Posted on 19 December 2012.
Since 1984, he has entertained drivers, pedestrians and gawkers with dance moves in downtown Providence — all while directing traffic.
“He is a Rhode Island landmark, more or less. He’s an icon, he’s like a little mini celebrity,” says Michelle Peterson, of Warwick. She’s an emergency medical technician and the mother of three boys who was introduced to the “dancing cop” years ago by her partner in their ambulance.
This year, she took her boys to see Lepore, 65, perform and got him to pose for pictures with them.
“It feels good to see him out here; it definitely brings the holiday spirit. I think people come out here just to see him and I think it brings some people to shop so they can see him.”
The routine, Lepore says, was born in the month of May of the boredom and aggravation that officers typically experience while directing rushing drivers and jaywalking pedestrians. He was inspired by classic “Candid Camera” television footage he saw a day earlier that showed police officers elsewhere directing traffic with flair.
“I didn’t know if my bosses were going to like it, so a lot of times if I saw a boss come down, I’d be doing my fancy stuff, then I’d go back and do it the old-fashioned way so I don’t get caught,” Lepore says.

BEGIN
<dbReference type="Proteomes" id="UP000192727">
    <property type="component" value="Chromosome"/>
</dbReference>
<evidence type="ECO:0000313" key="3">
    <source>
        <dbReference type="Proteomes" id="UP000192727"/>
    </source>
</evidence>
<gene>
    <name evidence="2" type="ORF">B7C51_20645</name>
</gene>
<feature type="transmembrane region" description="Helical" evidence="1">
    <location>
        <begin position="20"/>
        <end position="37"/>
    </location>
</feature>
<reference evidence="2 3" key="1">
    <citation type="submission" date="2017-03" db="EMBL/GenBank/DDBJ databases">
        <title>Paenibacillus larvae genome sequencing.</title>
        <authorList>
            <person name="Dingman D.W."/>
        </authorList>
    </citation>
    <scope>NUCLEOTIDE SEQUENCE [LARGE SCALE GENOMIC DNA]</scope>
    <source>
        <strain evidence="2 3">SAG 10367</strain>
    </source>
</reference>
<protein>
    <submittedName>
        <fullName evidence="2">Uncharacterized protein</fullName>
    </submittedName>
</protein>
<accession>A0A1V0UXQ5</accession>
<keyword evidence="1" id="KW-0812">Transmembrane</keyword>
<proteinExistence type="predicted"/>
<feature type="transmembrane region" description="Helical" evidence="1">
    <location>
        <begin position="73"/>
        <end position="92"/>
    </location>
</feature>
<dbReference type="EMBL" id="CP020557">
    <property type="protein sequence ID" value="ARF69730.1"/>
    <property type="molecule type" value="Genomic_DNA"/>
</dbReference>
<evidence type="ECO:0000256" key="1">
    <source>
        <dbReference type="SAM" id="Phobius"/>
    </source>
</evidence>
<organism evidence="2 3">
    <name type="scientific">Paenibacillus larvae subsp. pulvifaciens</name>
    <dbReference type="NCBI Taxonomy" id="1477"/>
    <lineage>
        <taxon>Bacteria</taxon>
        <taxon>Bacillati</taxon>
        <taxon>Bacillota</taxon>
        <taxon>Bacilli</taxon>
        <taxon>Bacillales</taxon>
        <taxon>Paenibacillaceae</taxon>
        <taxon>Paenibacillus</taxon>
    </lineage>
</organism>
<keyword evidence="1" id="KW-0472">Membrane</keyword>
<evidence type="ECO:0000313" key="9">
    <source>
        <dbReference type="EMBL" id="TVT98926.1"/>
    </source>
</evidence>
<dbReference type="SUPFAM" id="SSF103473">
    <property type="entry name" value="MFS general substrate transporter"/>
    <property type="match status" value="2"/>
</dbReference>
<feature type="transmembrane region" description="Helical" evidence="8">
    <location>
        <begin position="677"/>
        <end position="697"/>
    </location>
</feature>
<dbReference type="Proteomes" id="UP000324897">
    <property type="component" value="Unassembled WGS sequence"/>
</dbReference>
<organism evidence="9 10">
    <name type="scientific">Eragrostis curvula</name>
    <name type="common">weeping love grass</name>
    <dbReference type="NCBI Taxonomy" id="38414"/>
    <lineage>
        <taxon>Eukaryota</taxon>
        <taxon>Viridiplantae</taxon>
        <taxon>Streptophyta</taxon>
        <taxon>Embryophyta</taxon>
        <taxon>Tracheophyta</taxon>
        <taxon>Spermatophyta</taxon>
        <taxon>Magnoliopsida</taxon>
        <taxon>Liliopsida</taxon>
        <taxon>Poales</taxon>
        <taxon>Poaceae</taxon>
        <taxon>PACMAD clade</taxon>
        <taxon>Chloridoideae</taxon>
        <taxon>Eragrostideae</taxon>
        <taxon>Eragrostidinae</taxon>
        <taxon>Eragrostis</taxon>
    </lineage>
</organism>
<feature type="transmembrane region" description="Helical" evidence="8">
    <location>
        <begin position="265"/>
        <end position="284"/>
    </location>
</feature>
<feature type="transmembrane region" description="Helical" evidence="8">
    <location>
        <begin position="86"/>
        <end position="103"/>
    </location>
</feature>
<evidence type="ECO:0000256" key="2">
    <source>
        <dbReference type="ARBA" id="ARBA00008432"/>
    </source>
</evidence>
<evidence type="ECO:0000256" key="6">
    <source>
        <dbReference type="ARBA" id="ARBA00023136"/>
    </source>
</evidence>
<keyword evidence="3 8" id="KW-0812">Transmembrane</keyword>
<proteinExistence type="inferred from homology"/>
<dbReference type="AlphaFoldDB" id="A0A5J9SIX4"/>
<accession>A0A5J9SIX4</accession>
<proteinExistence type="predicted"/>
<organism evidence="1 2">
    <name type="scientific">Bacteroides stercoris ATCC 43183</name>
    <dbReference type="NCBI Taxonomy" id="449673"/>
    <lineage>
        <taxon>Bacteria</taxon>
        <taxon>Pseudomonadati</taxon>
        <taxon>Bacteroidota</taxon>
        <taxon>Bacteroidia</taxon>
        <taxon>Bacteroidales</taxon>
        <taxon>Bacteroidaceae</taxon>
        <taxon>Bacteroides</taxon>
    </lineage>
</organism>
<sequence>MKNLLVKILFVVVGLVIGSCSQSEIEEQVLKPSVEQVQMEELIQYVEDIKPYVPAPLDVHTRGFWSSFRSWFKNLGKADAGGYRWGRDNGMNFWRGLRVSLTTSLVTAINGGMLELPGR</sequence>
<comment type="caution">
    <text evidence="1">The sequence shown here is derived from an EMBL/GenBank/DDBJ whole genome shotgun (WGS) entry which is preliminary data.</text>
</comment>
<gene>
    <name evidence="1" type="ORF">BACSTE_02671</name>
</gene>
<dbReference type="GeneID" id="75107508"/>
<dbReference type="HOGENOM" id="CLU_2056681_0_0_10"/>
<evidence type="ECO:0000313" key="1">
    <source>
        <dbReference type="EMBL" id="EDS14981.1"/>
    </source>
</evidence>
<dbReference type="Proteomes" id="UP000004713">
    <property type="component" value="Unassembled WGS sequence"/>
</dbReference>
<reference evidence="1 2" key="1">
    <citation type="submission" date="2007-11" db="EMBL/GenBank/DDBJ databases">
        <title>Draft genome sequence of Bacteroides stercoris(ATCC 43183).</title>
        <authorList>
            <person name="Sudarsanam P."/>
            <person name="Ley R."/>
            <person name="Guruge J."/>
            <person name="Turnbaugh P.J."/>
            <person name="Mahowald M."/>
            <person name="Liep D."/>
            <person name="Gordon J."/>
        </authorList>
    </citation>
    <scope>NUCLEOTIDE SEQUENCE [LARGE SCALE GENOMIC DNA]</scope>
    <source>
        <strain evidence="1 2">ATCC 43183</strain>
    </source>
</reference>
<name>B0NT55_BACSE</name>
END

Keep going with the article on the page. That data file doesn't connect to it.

His secret didn’t last long. City residents began calling the police station and raving about Lepore’s moves. A few days later, The Providence Journal, the state’s largest newspaper, came out with a story on the sensation.
The positive publicity encouraged officials to endorse the dancing cop, who continued to perform until he left the job in 1988, when he went into business with his brother with a food and vending service.
In 1992, Lepore says, he got a call from city officials asking him to rejoin the force to dance and direct traffic around Christmastime as they pushed to redefine the city’s image and bring visitors downtown.
He signed a $ 1,200, 10-day contract as a reserve police officer and says he has frozen the value of the contract at the 1992 rate to encourage city officials to recall his services every year.
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